10 International LGBTQIA+ Reads

10 LGBT International

Pride month may be over but that seems like a good reason to keep promoting LGBTQIA+ literature. I mostly read books by Western women of color because I seek out stories of marginalization at the intersection of gender and race. But I want to read more of the experiences of marginalized people from other countries and cultures, too. Since I cannot choose my reading freely at the moment, I love to make tbr lists of what to read when I’m done with uni. I know, procrastination, but you all get to take a peek:

Miaojin last word from montmatre

Last Words From Montmatre by Qio Miaojin (Taiwan)

Posthumously published, this is a short epistolary novel about heartbreak, female sexuality, language and transnational Asian identity. Warning for what is apparently an experimental and modernist style.

hairdresser

The Hairdresser of Harare by Tendai Huchu (Zimbabwe)

Set in post-apartheid Zimbabwe, this book follows the rivalry and friendship of two hairdressers and takes a hard look at illegality and attitudes towards homosexuality. Have read it and can absolutely recommend it!

Black Bull, Ancestors and Me

Black Bull, Ancestors and Me by Nkunzi Zandile Nkabinde (South Africa)

This is a memoir of a sangoma, about life as a revered healer but also the difficult position of being a lesbian in a South African community. Resh, I think this is the healer book I was talking about!

twelve views

Twelve Views from the Distance by Matsuo Takahashi (Japan)

This is the memoir of the poet Takahashi about poverty, boyhood in rural Japan and becoming aware of his attraction to men before Western images of homosexuality were more widespread.

stone of laughter

The Stone of Laughter by Hoda Barakat (Lebanon)

Set around the Lebanese civil war, the novel follows a young gay man, Khalil, as he tries to escape political and military affiliations. This is said to be the first Arabic book with a gay main character, I had no idea.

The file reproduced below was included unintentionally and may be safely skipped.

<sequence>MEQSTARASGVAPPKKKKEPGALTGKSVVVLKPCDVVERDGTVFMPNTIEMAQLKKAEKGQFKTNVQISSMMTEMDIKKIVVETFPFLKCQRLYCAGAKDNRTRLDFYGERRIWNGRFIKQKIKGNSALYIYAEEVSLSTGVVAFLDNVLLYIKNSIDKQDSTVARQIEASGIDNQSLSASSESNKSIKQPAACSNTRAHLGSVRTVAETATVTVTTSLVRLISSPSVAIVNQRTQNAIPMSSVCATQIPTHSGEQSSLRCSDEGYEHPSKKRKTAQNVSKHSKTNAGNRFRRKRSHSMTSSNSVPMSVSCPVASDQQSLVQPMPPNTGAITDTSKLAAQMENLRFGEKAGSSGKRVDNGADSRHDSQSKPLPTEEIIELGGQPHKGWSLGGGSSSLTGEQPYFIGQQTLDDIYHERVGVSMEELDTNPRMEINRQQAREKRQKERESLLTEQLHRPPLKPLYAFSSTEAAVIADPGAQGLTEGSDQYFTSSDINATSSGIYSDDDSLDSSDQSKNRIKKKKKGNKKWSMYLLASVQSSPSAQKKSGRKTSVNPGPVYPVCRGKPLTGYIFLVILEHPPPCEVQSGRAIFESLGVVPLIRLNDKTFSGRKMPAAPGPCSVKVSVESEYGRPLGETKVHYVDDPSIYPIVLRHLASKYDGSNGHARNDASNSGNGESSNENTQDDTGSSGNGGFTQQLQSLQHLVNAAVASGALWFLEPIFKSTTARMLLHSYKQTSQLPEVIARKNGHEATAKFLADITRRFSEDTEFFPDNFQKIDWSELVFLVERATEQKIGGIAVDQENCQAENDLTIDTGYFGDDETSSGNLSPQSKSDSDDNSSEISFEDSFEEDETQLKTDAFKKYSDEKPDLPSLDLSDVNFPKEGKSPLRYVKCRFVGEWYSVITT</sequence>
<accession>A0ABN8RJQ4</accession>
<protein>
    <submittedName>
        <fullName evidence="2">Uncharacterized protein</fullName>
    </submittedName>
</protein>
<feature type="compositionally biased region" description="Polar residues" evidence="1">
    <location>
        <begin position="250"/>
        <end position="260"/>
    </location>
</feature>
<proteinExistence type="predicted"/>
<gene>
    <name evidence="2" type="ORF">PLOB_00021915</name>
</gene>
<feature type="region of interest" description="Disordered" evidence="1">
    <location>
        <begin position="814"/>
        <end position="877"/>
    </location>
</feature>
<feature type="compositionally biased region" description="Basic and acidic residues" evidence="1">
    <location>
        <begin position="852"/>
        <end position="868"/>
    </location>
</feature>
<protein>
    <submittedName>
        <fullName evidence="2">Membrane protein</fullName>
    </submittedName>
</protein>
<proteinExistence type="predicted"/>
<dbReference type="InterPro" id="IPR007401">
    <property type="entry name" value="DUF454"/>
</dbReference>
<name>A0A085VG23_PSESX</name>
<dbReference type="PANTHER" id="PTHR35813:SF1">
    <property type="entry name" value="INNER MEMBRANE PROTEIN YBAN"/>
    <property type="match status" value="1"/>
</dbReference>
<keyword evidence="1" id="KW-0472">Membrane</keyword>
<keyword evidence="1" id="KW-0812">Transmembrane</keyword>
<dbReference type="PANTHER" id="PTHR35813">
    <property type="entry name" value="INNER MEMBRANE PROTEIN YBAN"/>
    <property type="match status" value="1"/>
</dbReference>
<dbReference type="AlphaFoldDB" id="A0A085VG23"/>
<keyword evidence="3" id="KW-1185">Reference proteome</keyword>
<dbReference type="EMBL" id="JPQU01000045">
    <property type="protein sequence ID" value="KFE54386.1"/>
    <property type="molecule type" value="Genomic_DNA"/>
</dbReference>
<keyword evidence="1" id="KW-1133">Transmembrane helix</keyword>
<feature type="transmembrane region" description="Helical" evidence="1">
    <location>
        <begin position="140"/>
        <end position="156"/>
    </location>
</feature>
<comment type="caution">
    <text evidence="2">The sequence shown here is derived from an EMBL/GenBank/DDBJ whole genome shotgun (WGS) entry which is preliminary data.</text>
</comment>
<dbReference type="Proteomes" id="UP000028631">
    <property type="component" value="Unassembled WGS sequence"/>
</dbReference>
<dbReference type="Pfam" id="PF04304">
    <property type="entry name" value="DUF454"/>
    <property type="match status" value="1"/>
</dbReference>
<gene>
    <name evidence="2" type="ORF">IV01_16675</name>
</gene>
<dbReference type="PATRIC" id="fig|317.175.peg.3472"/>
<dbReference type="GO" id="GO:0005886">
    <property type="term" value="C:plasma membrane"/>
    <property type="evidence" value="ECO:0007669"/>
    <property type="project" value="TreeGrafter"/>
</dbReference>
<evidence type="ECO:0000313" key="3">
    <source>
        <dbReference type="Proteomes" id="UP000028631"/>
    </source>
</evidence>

lovetown

Lovetown by Michal Witkowski (Poland)

This one’s from Poland and about the clash between two generations of gay men, those who grew up in the age of communism and aids and the younger ones enjoying a post-communist world.

Red Azalea

Red Azalea by Anchee Min (China)

Min’s memoir about the last days of Mao’s China, being sent to work in a labor collective, finding solace in a relationship with another woman and then being recruited to work as an actress.

The Ucle's Story

The Uncle’s Story by Witi Ihimaera (New Zealand)

The book is about the story of both Michael Manahan and the titular uncle Sam, who fought in Vietnam and fell in love with an American soldier. Ihimaera writes about war, love and homophobia and the spaces for being gay in Maori and Western culture.

out

 Out! Stories From the New Queer India by Minal Hajratwala, ed. (India)

With the change in laws, more Indian stories about being ‘queer’ have been published and Hajratwala here collects different short stories about the experiences of the LGBTQIA+ community in India. The anthology features established and emerging writers.

pillar of salt

Pillar of Salt by Salvador Novo (Mexico)

This is the memoir of Salvador Novo, a man of letters, about growing up during and after the Mexican revolution, coming to literature and living as an openly gay man in Mexican society.

Have you read any of these works? Or can you recommend more?

Sadly, this list skews towards the tragic, so I’d love recommendations that go beyond that single story. But perhaps it also shows what gets translated and what gets published. Getting LGBTQIA books out is obviously more difficult in some societies than others, but I’m glad I found some available in a language I can read, though I am curious to see what might have been translated into German, since Germany publishes a lot of translations, luckily.

Advertisements

49 thoughts on “10 International LGBTQIA+ Reads

  1. I’m very thankful for your procrastination, as I get to benefit in such an awesome way. 🙂 Sadly, I have to admit that I hadn’t heard of a single one of these books before. Happily, I now get to add them all to my wish list. And in fact, before I even commented I went and put a hold on The Hairdresser of Harare. Tempted to go read your review right now, but am going to try to wait until after I’ve read the book. Thanks yet again Bina!

    1. Aw thank you, Debi! 🙂 I hadn’t known about most of these books either, so it’s good I finally did some research! Oh yay, I do hope you’ll like The Hairdresser. Haha yes, I sometimes wait with reading a review, too, and I think in this case it’s good to go in as blindly as possible 🙂 Happy reading!

  2. Yay! Love your lists! Haven’t read any but am gonna add them to my tbr list. I did however once attend a reading that Anchee Min did in Singapore. I just remember it being rather odd that she seemed to be performing it rather than reading. And yet I still haven’t read any of her books.

  3. Oh also I saw this book at the library yesterday. It’s called Beijing Comrades. It’s described in the NYT review as such: